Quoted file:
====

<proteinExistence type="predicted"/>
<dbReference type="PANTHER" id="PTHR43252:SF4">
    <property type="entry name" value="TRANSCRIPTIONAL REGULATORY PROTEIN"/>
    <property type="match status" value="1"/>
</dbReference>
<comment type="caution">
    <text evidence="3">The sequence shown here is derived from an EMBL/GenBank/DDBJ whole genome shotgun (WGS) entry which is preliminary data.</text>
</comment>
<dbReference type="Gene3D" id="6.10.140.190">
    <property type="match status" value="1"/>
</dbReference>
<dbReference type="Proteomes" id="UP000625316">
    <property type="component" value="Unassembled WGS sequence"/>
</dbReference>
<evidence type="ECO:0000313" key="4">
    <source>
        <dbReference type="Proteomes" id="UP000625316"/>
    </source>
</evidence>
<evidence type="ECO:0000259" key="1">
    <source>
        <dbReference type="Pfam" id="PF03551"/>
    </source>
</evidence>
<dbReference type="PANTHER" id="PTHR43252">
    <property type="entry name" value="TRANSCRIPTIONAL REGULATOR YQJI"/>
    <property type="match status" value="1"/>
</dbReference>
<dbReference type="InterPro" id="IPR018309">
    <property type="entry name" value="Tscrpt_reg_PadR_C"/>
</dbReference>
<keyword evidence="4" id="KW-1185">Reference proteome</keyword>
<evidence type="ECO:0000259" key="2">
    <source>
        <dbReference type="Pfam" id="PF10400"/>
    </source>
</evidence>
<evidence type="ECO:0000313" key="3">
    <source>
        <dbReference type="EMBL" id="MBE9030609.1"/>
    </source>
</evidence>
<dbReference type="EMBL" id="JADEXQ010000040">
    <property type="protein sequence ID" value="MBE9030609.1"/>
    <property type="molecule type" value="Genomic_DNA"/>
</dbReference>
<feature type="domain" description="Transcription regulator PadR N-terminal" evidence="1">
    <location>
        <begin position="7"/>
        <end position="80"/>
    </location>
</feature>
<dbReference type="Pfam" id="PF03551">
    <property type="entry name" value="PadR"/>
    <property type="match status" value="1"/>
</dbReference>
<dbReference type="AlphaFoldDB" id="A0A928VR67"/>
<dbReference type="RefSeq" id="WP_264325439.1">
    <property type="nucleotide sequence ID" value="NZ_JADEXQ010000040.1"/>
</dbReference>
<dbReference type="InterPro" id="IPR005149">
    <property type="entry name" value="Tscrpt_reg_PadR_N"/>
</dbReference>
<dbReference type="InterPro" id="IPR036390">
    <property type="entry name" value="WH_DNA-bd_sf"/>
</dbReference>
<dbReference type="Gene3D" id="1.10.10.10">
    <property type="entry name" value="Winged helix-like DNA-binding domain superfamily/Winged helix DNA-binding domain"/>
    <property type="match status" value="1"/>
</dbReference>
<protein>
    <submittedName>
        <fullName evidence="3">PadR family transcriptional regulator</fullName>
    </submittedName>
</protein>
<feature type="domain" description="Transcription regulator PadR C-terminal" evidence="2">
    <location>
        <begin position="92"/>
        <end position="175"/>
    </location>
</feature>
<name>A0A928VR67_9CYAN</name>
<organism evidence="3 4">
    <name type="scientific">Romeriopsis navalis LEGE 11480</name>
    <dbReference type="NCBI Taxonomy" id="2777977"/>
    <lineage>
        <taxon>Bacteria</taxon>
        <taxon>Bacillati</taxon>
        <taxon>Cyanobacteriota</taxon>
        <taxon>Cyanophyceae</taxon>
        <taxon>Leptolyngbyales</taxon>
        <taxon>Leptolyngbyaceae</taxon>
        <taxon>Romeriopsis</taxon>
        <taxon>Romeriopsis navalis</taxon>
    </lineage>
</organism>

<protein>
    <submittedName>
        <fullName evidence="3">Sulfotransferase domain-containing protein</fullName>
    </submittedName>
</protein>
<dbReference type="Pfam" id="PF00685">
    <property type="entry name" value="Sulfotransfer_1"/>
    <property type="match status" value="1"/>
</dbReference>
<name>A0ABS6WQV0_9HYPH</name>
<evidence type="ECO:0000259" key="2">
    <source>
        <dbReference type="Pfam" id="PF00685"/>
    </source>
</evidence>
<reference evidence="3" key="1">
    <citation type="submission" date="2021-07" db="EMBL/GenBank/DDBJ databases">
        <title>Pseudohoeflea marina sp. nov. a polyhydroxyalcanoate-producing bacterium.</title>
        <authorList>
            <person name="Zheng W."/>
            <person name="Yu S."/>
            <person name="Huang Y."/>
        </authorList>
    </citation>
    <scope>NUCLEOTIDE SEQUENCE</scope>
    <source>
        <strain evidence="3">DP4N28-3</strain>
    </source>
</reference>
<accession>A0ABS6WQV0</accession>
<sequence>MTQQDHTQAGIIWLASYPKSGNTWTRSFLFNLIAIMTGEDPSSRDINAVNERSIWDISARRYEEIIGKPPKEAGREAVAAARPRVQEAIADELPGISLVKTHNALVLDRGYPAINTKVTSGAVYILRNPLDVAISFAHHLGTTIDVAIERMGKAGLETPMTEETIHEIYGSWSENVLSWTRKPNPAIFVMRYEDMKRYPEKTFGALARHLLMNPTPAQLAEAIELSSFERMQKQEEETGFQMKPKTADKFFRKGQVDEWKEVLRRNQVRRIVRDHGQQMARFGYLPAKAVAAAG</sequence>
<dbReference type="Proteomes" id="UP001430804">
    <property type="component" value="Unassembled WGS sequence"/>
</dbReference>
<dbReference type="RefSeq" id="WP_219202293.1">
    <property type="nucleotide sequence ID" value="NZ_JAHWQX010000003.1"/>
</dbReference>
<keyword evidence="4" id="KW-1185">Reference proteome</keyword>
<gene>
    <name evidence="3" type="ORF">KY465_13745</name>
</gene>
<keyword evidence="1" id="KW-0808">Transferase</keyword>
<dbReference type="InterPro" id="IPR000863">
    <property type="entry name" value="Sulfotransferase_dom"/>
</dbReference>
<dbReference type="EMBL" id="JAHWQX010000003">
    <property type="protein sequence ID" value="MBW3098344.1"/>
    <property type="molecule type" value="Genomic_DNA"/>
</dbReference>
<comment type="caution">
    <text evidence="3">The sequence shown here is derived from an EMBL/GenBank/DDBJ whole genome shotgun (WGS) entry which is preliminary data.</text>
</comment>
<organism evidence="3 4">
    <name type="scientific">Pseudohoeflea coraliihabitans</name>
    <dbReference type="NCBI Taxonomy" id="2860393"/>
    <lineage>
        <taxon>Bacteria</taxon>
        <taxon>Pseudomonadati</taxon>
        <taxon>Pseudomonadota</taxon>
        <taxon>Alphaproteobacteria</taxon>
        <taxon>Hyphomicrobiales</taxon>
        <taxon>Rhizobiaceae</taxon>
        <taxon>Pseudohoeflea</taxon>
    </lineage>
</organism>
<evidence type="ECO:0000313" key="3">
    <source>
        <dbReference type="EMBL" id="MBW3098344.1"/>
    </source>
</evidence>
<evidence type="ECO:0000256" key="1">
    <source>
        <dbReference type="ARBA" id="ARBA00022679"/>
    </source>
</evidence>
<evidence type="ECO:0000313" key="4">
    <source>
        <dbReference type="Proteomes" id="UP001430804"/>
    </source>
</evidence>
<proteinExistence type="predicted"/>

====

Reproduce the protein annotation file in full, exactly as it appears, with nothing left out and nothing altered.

<proteinExistence type="predicted"/>
<dbReference type="PANTHER" id="PTHR43252:SF4">
    <property type="entry name" value="TRANSCRIPTIONAL REGULATORY PROTEIN"/>
    <property type="match status" value="1"/>
</dbReference>
<comment type="caution">
    <text evidence="3">The sequence shown here is derived from an EMBL/GenBank/DDBJ whole genome shotgun (WGS) entry which is preliminary data.</text>
</comment>
<dbReference type="Gene3D" id="6.10.140.190">
    <property type="match status" value="1"/>
</dbReference>
<dbReference type="Proteomes" id="UP000625316">
    <property type="component" value="Unassembled WGS sequence"/>
</dbReference>
<evidence type="ECO:0000313" key="4">
    <source>
        <dbReference type="Proteomes" id="UP000625316"/>
    </source>
</evidence>
<evidence type="ECO:0000259" key="1">
    <source>
        <dbReference type="Pfam" id="PF03551"/>
    </source>
</evidence>
<dbReference type="PANTHER" id="PTHR43252">
    <property type="entry name" value="TRANSCRIPTIONAL REGULATOR YQJI"/>
    <property type="match status" value="1"/>
</dbReference>
<dbReference type="InterPro" id="IPR018309">
    <property type="entry name" value="Tscrpt_reg_PadR_C"/>
</dbReference>
<keyword evidence="4" id="KW-1185">Reference proteome</keyword>
<evidence type="ECO:0000259" key="2">
    <source>
        <dbReference type="Pfam" id="PF10400"/>
    </source>
</evidence>
<evidence type="ECO:0000313" key="3">
    <source>
        <dbReference type="EMBL" id="MBE9030609.1"/>
    </source>
</evidence>
<dbReference type="EMBL" id="JADEXQ010000040">
    <property type="protein sequence ID" value="MBE9030609.1"/>
    <property type="molecule type" value="Genomic_DNA"/>
</dbReference>
<feature type="domain" description="Transcription regulator PadR N-terminal" evidence="1">
    <location>
        <begin position="7"/>
        <end position="80"/>
    </location>
</feature>
<dbReference type="Pfam" id="PF03551">
    <property type="entry name" value="PadR"/>
    <property type="match status" value="1"/>
</dbReference>
<dbReference type="AlphaFoldDB" id="A0A928VR67"/>
<dbReference type="RefSeq" id="WP_264325439.1">
    <property type="nucleotide sequence ID" value="NZ_JADEXQ010000040.1"/>
</dbReference>
<dbReference type="InterPro" id="IPR005149">
    <property type="entry name" value="Tscrpt_reg_PadR_N"/>
</dbReference>
<dbReference type="InterPro" id="IPR036390">
    <property type="entry name" value="WH_DNA-bd_sf"/>
</dbReference>
<dbReference type="Gene3D" id="1.10.10.10">
    <property type="entry name" value="Winged helix-like DNA-binding domain superfamily/Winged helix DNA-binding domain"/>
    <property type="match status" value="1"/>
</dbReference>
<protein>
    <submittedName>
        <fullName evidence="3">PadR family transcriptional regulator</fullName>
    </submittedName>
</protein>
<feature type="domain" description="Transcription regulator PadR C-terminal" evidence="2">
    <location>
        <begin position="92"/>
        <end position="175"/>
    </location>
</feature>
<name>A0A928VR67_9CYAN</name>
<organism evidence="3 4">
    <name type="scientific">Romeriopsis navalis LEGE 11480</name>
    <dbReference type="NCBI Taxonomy" id="2777977"/>
    <lineage>
        <taxon>Bacteria</taxon>
        <taxon>Bacillati</taxon>
        <taxon>Cyanobacteriota</taxon>
        <taxon>Cyanophyceae</taxon>
        <taxon>Leptolyngbyales</taxon>
        <taxon>Leptolyngbyaceae</taxon>
        <taxon>Romeriopsis</taxon>
        <taxon>Romeriopsis navalis</taxon>
    </lineage>
</organism>

<protein>
    <submittedName>
        <fullName evidence="3">Sulfotransferase domain-containing protein</fullName>
    </submittedName>
</protein>
<dbReference type="Pfam" id="PF00685">
    <property type="entry name" value="Sulfotransfer_1"/>
    <property type="match status" value="1"/>
</dbReference>
<name>A0ABS6WQV0_9HYPH</name>
<evidence type="ECO:0000259" key="2">
    <source>
        <dbReference type="Pfam" id="PF00685"/>
    </source>
</evidence>
<reference evidence="3" key="1">
    <citation type="submission" date="2021-07" db="EMBL/GenBank/DDBJ databases">
        <title>Pseudohoeflea marina sp. nov. a polyhydroxyalcanoate-producing bacterium.</title>
        <authorList>
            <person name="Zheng W."/>
            <person name="Yu S."/>
            <person name="Huang Y."/>
        </authorList>
    </citation>
    <scope>NUCLEOTIDE SEQUENCE</scope>
    <source>
        <strain evidence="3">DP4N28-3</strain>
    </source>
</reference>
<accession>A0ABS6WQV0</accession>
<sequence>MTQQDHTQAGIIWLASYPKSGNTWTRSFLFNLIAIMTGEDPSSRDINAVNERSIWDISARRYEEIIGKPPKEAGREAVAAARPRVQEAIADELPGISLVKTHNALVLDRGYPAINTKVTSGAVYILRNPLDVAISFAHHLGTTIDVAIERMGKAGLETPMTEETIHEIYGSWSENVLSWTRKPNPAIFVMRYEDMKRYPEKTFGALARHLLMNPTPAQLAEAIELSSFERMQKQEEETGFQMKPKTADKFFRKGQVDEWKEVLRRNQVRRIVRDHGQQMARFGYLPAKAVAAAG</sequence>
<dbReference type="Proteomes" id="UP001430804">
    <property type="component" value="Unassembled WGS sequence"/>
</dbReference>
<dbReference type="RefSeq" id="WP_219202293.1">
    <property type="nucleotide sequence ID" value="NZ_JAHWQX010000003.1"/>
</dbReference>
<keyword evidence="4" id="KW-1185">Reference proteome</keyword>
<gene>
    <name evidence="3" type="ORF">KY465_13745</name>
</gene>
<keyword evidence="1" id="KW-0808">Transferase</keyword>
<dbReference type="InterPro" id="IPR000863">
    <property type="entry name" value="Sulfotransferase_dom"/>
</dbReference>
<dbReference type="EMBL" id="JAHWQX010000003">
    <property type="protein sequence ID" value="MBW3098344.1"/>
    <property type="molecule type" value="Genomic_DNA"/>
</dbReference>
<comment type="caution">
    <text evidence="3">The sequence shown here is derived from an EMBL/GenBank/DDBJ whole genome shotgun (WGS) entry which is preliminary data.</text>
</comment>
<organism evidence="3 4">
    <name type="scientific">Pseudohoeflea coraliihabitans</name>
    <dbReference type="NCBI Taxonomy" id="2860393"/>
    <lineage>
        <taxon>Bacteria</taxon>
        <taxon>Pseudomonadati</taxon>
        <taxon>Pseudomonadota</taxon>
        <taxon>Alphaproteobacteria</taxon>
        <taxon>Hyphomicrobiales</taxon>
        <taxon>Rhizobiaceae</taxon>
        <taxon>Pseudohoeflea</taxon>
    </lineage>
</organism>
<evidence type="ECO:0000313" key="3">
    <source>
        <dbReference type="EMBL" id="MBW3098344.1"/>
    </source>
</evidence>
<evidence type="ECO:0000256" key="1">
    <source>
        <dbReference type="ARBA" id="ARBA00022679"/>
    </source>
</evidence>
<evidence type="ECO:0000313" key="4">
    <source>
        <dbReference type="Proteomes" id="UP001430804"/>
    </source>
</evidence>
<proteinExistence type="predicted"/>